Advanced Child Tax Credit

The American Rescue Plan Act of 2021 made several specific updates to the Child Tax Credit, including expanding the maximum credit amount, expanding eligibility to include 17-year-olds, and making it fully refundable. This article will discuss the impact of this new policy on Child Tax Credit.

The Advanced Child Tax Credit is a new, partially refundable tax credit for families. It is a way for the federal government to give families money in advance of filing their taxes. This tax credit is intended to help struggling American families with children meet their basic needs. These include paying for food, housing, childcare, and transportation. The advanced child tax credit is designed to help families get the money they need quickly, and it is designed to work in tandem with other forms of financial assistance. The American Rescue Plan, enacted in March 2021, expanded and accelerated the Child Tax Credit (CTC) by making it available as an automatic advance payment beginning this summer and continuing through December 2021. Families automatically enrolled in these advances are expected to receive payments via direct deposit or check on or around the 15th of each month. The advance CTC payments are based on the amount that the IRS estimated they would be entitled to if they file a return for tax year 2020.

The American Rescue Plan changed the child tax credit to increase its benefits for low-income families. It increased the credit to $2,000 per child under age 6 to $3,600 for children ages 6 through 17, making it fully refundable. Additionally, it was expanded to Puerto Rico and U.S. territories for the first time.

To qualify for the enhanced child tax credit, families must meet seven tests – age, relationship, support, dependency, citizenship, residence, and income. The tests for the credit have been modified so that more families will be eligible. In addition, family income thresholds have been increased.

Advanced Child Tax Credit Eligibility

Advanced Child Tax Credit Eligibility

Tax reform made several changes to the CTC and the refundable Additional Child Tax Credit. These included increasing the amount of the credits, expanding eligibility, and making them more refundable. The CTC can now be claimed even when your earned income is too low to pay any tax. You can claim these tax credits by completing a simple federal income tax return, which is usually a 1040EZ. The IRS has free, user-friendly tax software to assist in preparing your return. It will guide you through the process with a series of interview questions and simplify the form. If you choose to file online, you can track the status of your refund using the IRS’s Where’s My Refund tool.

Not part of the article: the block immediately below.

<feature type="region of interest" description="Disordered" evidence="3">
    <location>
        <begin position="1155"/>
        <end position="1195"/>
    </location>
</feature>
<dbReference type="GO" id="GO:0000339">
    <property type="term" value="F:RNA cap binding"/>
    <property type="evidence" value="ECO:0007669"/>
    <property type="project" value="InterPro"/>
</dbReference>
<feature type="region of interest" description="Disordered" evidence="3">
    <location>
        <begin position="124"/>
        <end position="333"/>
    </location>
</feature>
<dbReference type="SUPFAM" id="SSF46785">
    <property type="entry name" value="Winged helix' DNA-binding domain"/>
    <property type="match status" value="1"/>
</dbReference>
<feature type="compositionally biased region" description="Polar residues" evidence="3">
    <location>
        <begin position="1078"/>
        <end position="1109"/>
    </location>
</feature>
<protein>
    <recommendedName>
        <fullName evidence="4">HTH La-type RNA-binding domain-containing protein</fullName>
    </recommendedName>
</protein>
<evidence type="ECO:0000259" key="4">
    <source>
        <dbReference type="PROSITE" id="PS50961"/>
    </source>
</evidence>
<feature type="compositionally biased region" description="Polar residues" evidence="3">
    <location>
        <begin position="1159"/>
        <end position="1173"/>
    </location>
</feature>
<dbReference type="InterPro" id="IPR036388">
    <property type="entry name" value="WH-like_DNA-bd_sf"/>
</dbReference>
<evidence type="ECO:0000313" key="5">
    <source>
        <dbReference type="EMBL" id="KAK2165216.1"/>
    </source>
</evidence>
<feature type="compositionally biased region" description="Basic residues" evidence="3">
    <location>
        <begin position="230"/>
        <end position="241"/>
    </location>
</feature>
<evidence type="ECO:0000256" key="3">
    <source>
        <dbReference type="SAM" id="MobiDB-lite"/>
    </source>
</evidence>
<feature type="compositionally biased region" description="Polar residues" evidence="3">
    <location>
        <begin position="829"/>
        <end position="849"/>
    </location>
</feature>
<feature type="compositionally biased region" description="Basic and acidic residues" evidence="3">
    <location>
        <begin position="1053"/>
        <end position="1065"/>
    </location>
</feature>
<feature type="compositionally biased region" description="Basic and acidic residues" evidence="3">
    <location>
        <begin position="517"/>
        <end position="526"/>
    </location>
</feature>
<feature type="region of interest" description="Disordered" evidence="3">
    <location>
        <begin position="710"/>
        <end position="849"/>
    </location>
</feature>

The enhanced CTC was an enormous success, cutting child poverty in half – and it was fully refundable to taxpayers with income below the thresholds. Unfortunately, the credit was not made permanent and reverted back to pre-pandemic levels in January 2022. Taxes can be confusing enough, but when you are a parent, there are many additional questions that come up every tax season. The rules around credits, deductions, and other items can change from one year to the next based on new laws passed in Congress.

CTC eligibility is based on an individual’s modified adjusted gross income, or MAGI, calculated on the tax return filed for that year. The MAGI includes all income earned in the year, such as wages and salaries, investment income, interest and dividends, capital gains, rental and other property income, and state and local taxes. The MAGI is also used to determine the earned income tax credit eligibility, which is reported on Form W-4. The advance child tax credit amount is reduced if the MAGI exceeds the threshold of $200,000 for single filers and $400,000 for joint filers. The credit is completely phased out for those whose MAGI is over $500,000. The qualifying child must be a United States citizen or resident alien with a Social Security number and must meet the residence, income, and other requirements described above.

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